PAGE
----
- Remove all the required slats, along with the bottom rail, in order to shorten the blind. You’ll need to have a definitive idea about how much length you’re going to keep. Once you’ve determined the desired length, you’ll have to insert the bottom rail of the blind into the last ladder rung.
- Cut off the string ladder above the hanging rung and be careful about leaving enough ladder, so that it’s easy to have the string inserted into the route holes, which are present at the bottom of the bottom rail.
- Have the lift cord inserted through the bottom rail hole, followed by tying a knot. Ensure you keep the lift cords even and the hanging of the bottom rail perfectly straight.
- You can either raise or lower the knot present in the lift cord to have the desired length change. This might well require you to insert some more or even fewer ladders into the bottom rail route. Never try to adjust the length by pulling on the lift cord.
- Finish off by replacing the bottom rail plugs. You can also make use of a hammer or rubber mallet to do this safely.
Once you’re satisfied with the blind length, you can repeat this procedure for all other blinds. This is also a great way to make your surrounding spaces free of any danger of getting entangled or hurt.
3. Dealing With The Tilting Concerns
There Are Multiple Versions Of The Issue
Troubled tilting is one of the most common concerns of blind movement, and this situation can have more than one scenario. However, one factor is certainly common, and that is the need to remove the entire blind from the window (yes, we can totally feel you, but nothing can be done about this!)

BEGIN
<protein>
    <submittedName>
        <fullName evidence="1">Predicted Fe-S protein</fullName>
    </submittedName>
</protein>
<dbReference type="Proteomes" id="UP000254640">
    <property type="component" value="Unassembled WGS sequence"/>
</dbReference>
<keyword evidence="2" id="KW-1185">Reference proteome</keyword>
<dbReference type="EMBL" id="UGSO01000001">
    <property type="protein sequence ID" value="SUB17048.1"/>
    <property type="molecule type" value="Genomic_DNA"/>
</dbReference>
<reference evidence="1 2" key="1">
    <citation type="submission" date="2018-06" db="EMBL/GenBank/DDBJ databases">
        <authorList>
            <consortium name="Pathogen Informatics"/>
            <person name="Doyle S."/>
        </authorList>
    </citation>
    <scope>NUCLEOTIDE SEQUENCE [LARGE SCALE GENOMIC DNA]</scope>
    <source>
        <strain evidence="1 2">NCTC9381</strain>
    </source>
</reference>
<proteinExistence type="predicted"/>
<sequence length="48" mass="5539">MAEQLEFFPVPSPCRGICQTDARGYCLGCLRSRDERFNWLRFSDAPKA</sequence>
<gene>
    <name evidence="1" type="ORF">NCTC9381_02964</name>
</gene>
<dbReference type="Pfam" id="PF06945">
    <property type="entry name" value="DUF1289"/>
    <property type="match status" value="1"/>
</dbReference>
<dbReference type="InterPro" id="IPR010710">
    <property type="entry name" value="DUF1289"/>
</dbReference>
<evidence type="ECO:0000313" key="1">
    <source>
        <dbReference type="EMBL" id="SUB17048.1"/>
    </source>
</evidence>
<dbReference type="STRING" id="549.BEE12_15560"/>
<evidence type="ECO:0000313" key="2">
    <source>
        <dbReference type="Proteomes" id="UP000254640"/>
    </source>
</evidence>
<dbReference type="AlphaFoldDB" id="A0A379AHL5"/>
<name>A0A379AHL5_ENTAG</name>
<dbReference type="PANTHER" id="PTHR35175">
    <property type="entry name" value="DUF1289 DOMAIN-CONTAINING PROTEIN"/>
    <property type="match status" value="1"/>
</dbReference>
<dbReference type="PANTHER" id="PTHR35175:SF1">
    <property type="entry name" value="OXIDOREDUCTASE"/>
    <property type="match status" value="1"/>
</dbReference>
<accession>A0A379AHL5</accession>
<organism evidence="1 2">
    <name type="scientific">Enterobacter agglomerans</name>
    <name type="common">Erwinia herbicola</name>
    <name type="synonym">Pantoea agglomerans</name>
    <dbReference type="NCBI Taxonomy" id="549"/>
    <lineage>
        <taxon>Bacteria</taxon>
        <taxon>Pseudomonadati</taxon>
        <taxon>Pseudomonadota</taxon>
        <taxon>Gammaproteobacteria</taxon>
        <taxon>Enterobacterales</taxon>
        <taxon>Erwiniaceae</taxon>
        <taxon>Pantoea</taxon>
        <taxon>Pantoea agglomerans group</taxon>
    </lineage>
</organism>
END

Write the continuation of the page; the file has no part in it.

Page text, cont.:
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The most frequently encountered form of this problem is when the rod rotates but the blind slats do not move. One effective fix to this situation is to alter the tilt mechanism.
What You Need To Do:
- Start by acting upon the above disclaimer, i.e. removing the window blind, followed by removing the end stiffener from the head rail end. This is exactly the point where the tilt mechanism of the blind is located.
- Next up comes sliding the tilt rod over in order to have the tilt mechanism free. For this, you’ll need to slide the rod out of the mechanism.
- Once you’ve freed the tilt mechanism, simply snap out the tilt mechanism of the blind, followed by replacing it with a new one. Be Careful about adequately seating the new mechanism control punch or route.
- Finish by sliding the tilt rod into the tilt mechanism you’ve just fitted, followed by replacing the end stiffener.
Try moving the slats, which should work smoothly by now.
4. Addressing The Lifting Problems
Getting Started With The Troubleshooting
The problem specifically isn’t always about the blind lifting, but can also be about their lowering, basically the entire movement. Stuck blinds, for sure, are one of the most stressful factors. However, as for the fixing, you need to be super gentle with every step. Don’t let the frustration of the faulty working blinds make you go wrong at any point.
A Lighter Version Of The Problem
Most of the time, it’s only the jammed cord lock that’s restraining the blinds from staying open. If that’s the case, all you need to do is take your flathead screwdriver and use it to free the cord lock. This should do the job for you, and your blinds should be able to move without causing any trouble.